Twenty-six men died at Granduc, Feb. 18, 1965, in the worst provincial mining disaster in 35 years.
“Mayday. Mayday. Mayday—!”
The distress signal pierced the grey stillness of a mid-February morning.
Suddenly the voice was cut off and static reigned the airwaves once more.
But the frantic plea had been heard and, as shivering, weary miners — existing on chocolate bars — clawed at a mountain with bare hands and shovels in search of buried comrades, one of the largest rescue operations in B.C. history was begun.
Straddling the edge of massive Leduc Glacier, 30 miles north of Stewart, 1964-1983, was the little mining camp of Granduc. To access the rich copper deposit, the company drove a tunnel all of 11 miles long beneath three glaciers and three mountains.
Until, half a century ago, millions of tons of tumbling snow entombed 40 men and smashed buildings and equipment.
Thirty-year-old Vancouver miner Jack Smylie arose earlier than usual that morning. He wanted an early breakfast, he’d telephone his wife after, and was midway between the cook shack and bunk house when the mountain charged down. The avalanche descended upon the camp in two forks, one rolling over the bunk house he’d left moments before, the other smashing the cook house — leaving Smylie untouched on an island in the centre.
Had he started for breakfast a minute earlier, or a minute later, he’d have been killed.
Unno Nyrhnnon, 40, was also in the open when caught by the slide. The tidal wave of snow and ice swept him along 200 feet before burying him seven feet under. “Somehow he was still able to breathe,” his wife would say later. “He dug with his hands until he was partly uncovered and was able to call for help. Other workers pulled him out.”
Also outside at the time was miner Clarence Moore of Dauphin, Man., who was heading for the tool shed when “everything just went black”. When he came to he was buried, only a small pocket of air formed by his arched body keeping him alive. “It was pretty cold in there, but I stayed calm. I knew they would be looking for me. It was awfully dark.”
Another survivor saw thick steel girders “bend like they were made of paper” when the avalanche smashed the machine shop in which he was working. One man was saved by a piece of drifting plywood.
George Kaduk said he was “shovelling snow by hand outside the tunnel. I had dug quite a hole and when I saw the slide coming, I dived into this hole. A big piece of plywood from a building fell over the hole. It trapped me there but saved my life.”
Men had tramped over him for six hours before finding him.
First word of the disaster to reach the outside world came from Pacific Western Airlines radio operator Innis Kelly. Broadcasting from the mine’s office, one of the two surviving structures, he grimly reported, “We can hold out for tonight.”
His initial distress call had been cut short when the power house had collapsed.
Almost all buildings had been “leveled — just like a field”.
Then Kelly had transmitted on batteries salvaged from bulldozers stranded in 12 feet of snow. Outside, in a torrential downpour which increased the dangers of further avalanches, flickered a giant signal fire. All about him, injured men lay on the shack floor as a doctor and first-aid attendant worked ceaselessly.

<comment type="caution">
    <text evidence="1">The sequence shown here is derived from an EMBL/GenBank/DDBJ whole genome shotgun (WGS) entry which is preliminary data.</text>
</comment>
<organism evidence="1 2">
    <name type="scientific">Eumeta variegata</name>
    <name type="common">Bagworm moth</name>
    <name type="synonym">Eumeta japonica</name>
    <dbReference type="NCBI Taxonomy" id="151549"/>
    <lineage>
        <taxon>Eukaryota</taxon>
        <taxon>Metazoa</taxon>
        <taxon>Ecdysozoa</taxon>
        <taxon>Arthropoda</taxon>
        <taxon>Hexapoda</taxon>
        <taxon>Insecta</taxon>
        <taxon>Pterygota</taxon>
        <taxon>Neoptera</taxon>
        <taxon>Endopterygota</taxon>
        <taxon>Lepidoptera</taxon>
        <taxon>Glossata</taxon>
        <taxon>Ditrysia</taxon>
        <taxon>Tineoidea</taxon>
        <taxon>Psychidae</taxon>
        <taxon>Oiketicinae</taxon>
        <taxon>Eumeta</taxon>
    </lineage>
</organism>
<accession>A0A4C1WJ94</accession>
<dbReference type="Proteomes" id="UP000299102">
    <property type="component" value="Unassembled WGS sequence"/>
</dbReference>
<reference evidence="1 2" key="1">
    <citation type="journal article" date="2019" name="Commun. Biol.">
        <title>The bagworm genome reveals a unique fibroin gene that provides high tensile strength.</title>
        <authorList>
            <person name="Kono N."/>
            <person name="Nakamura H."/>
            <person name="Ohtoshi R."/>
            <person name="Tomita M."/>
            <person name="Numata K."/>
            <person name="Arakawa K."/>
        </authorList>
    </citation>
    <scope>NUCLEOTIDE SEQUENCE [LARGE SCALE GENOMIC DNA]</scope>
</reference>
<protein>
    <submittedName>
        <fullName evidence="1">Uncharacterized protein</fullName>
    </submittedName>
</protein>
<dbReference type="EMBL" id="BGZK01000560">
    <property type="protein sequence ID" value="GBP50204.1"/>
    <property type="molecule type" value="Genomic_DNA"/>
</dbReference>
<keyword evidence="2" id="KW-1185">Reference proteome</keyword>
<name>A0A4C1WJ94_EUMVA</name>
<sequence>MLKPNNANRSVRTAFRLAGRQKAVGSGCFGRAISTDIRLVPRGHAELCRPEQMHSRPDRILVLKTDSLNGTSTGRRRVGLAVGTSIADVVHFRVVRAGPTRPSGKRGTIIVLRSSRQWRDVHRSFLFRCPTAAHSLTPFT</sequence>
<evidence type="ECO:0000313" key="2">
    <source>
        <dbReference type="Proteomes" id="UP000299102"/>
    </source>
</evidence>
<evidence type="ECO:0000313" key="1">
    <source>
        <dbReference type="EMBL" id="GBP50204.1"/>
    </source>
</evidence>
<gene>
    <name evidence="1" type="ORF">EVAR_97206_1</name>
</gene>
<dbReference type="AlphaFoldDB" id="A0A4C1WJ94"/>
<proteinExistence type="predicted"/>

While Lt.-Col. W.H.V. Matthews formulated evacuation plans to Prince George, 200 miles to the south, the first survivors were being dug from the snows. Desperate for tools, miners used pieces of chain, one man on each end, to saw through the packed snow. Twenty more men, some in critical condition, were dragged to safety. Twenty more were missing.
The Alaskan ferry Taku sped from Kodiak to Prince Rupert to load medical supplies and rescue personnel when she’d proceed to Chickamin River to serve as a floating hospital for the injured men airlifted from Granduc by helicopter. From there, the seriously hurt would be flown to Ketchikan or Prince Rupert.
At beleaguered Granduc, where 20 feet of snow had fallen in three days, the immediate problem was that of food, clothing and shelter. For the time being, there could be no outside help. Until rescuers broke through, they were on their own.
Meanwhile, army engineers were rushing to Stewart from Vancouver Island and southern mainland ports. By the following day, the number of missing had been raised to 25; two bodies had been recovered.
By this time, with the U.S. Coast Guard in charge of sea operations, an initial squad of the international armada of rescue workers had reached the scene and the battle against time, a raging blizzard and 18 feet of snow was on. At Chickamin River 60 more rescuers were stranded by the weather. But 113 survivors had been ferried by air and sea to hospital in Ketchikan, the ferry Taku working around the clock and covering 500 miles in two days as hospital ship. However, her evacuees numbered only seven, among whom was a 21-year-old miner who fell to the deck in shock and, as three men struggled to hold him, he feverishly relived his nightmare beneath the snow, punching wildly to get free, to breathe, to see light…
Throughout the province, families and friends anxiously awaited news of loved ones as another blizzard ravaged the camp and 25 benumbed and exhausted searchers continued to hunt for more survivors beneath the rumbling waves of white. Five more bodies were recovered but the weather prevented further men, equipment and supplies from being landed as, at Ketchikan and Stewart, Americans and Canadians waited impatiently for the storm to abate, so that they could take off for the disaster scene. Many were now giving up hope of finding alive the 20 men still unaccounted for. But, said an RCMP sergeant, “There is always a chance for a miracle.”
(To be continued)